• What is disadvantageous in the current state of the art is that manual introduction of the dye and local resorption by the capsule are not comprehensively predictable processes. In this regard, it may be the case that in the desired treatment zone only an insufficient amount of dye is applied or the latter is distributed non-uniformly. Under certain circumstances, the surgeon might even totally fail to inject the dye.
  • To minimize risk, a known solution involves compelling the physician to work through corresponding check lists, visually inspecting the capsular staining using the surgical microscope, or else requesting corresponding manual confirmations of sufficient staining via treatment software.
  • SUMMARY OF THE INVENTION
  • It is an object of the invention to provide an apparatus for measuring the distribution of a dye (especially local concentration and local spectral absorption) following the staining of ocular structures with the dye. It is a further object of the invention to provide a method for measuring the local distribution of a dye in an ocular structure stained with the dye.
  • The object is achieved in that a spatially resolved photometric measurement of the specific absorption of a test light beam through the dye resorbed in the tissue is carried out. The apparatus disclosed below makes use, in particular, of the spectral reflection characteristics of the ocular fundus as well as a double pass through the tissue to be analyzed.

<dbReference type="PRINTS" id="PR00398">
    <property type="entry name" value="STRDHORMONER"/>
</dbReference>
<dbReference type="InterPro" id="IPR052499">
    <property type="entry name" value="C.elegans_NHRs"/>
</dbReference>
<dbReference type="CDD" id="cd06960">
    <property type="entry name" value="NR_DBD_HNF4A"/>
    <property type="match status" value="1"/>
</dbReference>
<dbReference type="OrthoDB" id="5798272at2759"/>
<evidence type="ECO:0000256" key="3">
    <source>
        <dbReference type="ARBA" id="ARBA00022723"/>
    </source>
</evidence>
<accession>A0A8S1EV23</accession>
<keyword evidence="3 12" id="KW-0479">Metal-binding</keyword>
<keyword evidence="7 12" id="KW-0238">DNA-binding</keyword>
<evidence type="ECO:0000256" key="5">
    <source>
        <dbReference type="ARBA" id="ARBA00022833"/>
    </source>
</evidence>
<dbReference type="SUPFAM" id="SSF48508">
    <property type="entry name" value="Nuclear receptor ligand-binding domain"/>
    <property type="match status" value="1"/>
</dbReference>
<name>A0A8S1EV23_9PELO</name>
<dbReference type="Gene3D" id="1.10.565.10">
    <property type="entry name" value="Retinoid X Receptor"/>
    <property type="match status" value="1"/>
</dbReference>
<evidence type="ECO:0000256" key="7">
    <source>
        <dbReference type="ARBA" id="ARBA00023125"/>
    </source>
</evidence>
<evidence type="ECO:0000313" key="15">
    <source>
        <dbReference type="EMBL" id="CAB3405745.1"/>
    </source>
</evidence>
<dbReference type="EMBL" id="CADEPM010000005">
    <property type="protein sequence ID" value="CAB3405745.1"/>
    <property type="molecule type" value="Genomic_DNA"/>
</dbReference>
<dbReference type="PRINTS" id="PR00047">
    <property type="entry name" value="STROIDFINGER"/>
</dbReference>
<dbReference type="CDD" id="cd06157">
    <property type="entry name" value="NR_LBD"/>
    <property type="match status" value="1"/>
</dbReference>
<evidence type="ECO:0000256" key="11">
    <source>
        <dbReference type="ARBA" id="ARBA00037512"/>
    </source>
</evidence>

• With the aid of a surgical microscope the regions of the eye to be treated and/or analyzed are magnified for the physician. At least two functional beam paths in the surgical microscope are used therefor. A first beam path, an observation beam path, serves to magnify the image of the desired region. This observation beam path can, aside from the conventional viewing enablement, also contain further views or branches for cameras for display on image recording chips (CCD, CMOS, et cetera). The illumination beam path, which is connected to the viewing beam path and is guided (quasi) coaxially thereto, serves to directly illuminate the region to be shown in a low-reflective manner. In dependence upon the desired use, the illumination beam path can be adapted to the viewing situation through a switching in of diaphragms and/or optical filters. Additionally to the coaxial illumination, the surgical microscope can have a variety of different possibilities for environmental illumination.
  • Red reflection illumination or retro illumination is a particularly suitable illuminating method for cataract surgery. Here, the exit pupil of the light source is imaged in the working plane of the microscope according to the Koehler illumination method. After passing through the eye media, the light incident on the pupil of the eye impinges the retina where it is spectral specifically absorbed, scattered and reflected. The light reflected by the retina in a scattering manner illuminates the eye lens and the capsule from behind in a diffuse manner. The light source for this type of illumination, thus, virtually appears to be located behind the eye lens. For this reason, it is possible to achieve a high contrast transilluminate image of the transparent media (eye lens, capsule). If the incident illumination is done with white light, then the portion reflected by the retina is characterized by the spectral reflection characteristics of the retina. As the retina primarily reflects in the red spectral range, the returned reflection appears in red color (red reflex). Light with a shorter wavelength is for the most part absorbed by the retina. This is shown in FIG. 10 (from Delori, Burns: Fundus reflectance and the measurement of crystalline lens density, Vol. 13, No. 2 Feb. 1996 J. Opt. Soc. Am. A).